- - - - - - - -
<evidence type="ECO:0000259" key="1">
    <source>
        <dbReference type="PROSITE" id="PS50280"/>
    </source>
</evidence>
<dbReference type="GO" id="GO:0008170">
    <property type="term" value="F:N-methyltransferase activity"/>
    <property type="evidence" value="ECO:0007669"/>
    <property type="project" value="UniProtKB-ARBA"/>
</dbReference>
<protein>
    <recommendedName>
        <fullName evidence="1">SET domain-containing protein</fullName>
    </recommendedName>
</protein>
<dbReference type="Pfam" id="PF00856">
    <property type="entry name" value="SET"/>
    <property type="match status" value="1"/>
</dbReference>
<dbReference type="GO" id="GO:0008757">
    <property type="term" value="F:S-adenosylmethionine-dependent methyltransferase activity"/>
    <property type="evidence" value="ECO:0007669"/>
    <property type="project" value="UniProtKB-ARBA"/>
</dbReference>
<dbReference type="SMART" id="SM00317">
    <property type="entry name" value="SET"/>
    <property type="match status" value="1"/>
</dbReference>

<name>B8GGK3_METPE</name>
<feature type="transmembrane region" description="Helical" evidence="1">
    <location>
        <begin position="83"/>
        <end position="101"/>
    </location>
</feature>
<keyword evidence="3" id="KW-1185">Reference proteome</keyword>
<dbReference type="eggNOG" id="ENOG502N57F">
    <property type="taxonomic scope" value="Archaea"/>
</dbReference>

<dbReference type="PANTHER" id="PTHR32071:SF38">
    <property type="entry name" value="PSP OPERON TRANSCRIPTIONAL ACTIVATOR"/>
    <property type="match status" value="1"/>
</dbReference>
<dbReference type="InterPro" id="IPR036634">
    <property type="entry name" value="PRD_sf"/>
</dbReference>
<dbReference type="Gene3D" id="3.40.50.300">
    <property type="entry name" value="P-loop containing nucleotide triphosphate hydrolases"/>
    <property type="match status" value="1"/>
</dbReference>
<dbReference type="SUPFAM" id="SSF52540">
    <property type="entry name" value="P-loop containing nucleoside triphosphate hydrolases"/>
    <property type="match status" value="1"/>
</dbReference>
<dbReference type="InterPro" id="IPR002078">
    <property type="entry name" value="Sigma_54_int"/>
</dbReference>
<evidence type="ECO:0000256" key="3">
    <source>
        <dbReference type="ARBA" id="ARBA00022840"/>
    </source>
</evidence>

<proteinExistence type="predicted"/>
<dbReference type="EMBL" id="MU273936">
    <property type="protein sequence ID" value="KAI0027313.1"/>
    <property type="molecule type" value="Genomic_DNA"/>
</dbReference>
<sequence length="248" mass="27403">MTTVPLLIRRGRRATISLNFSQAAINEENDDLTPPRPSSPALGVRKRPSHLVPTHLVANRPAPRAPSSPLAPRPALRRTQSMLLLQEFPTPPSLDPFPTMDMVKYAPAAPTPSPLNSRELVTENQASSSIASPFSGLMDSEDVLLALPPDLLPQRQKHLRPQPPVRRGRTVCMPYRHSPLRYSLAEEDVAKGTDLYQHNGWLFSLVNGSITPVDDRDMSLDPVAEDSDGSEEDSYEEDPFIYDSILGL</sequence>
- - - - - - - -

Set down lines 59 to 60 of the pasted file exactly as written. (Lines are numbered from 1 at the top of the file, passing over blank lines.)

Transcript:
    <source>
        <dbReference type="ARBA" id="ARBA00022840"/>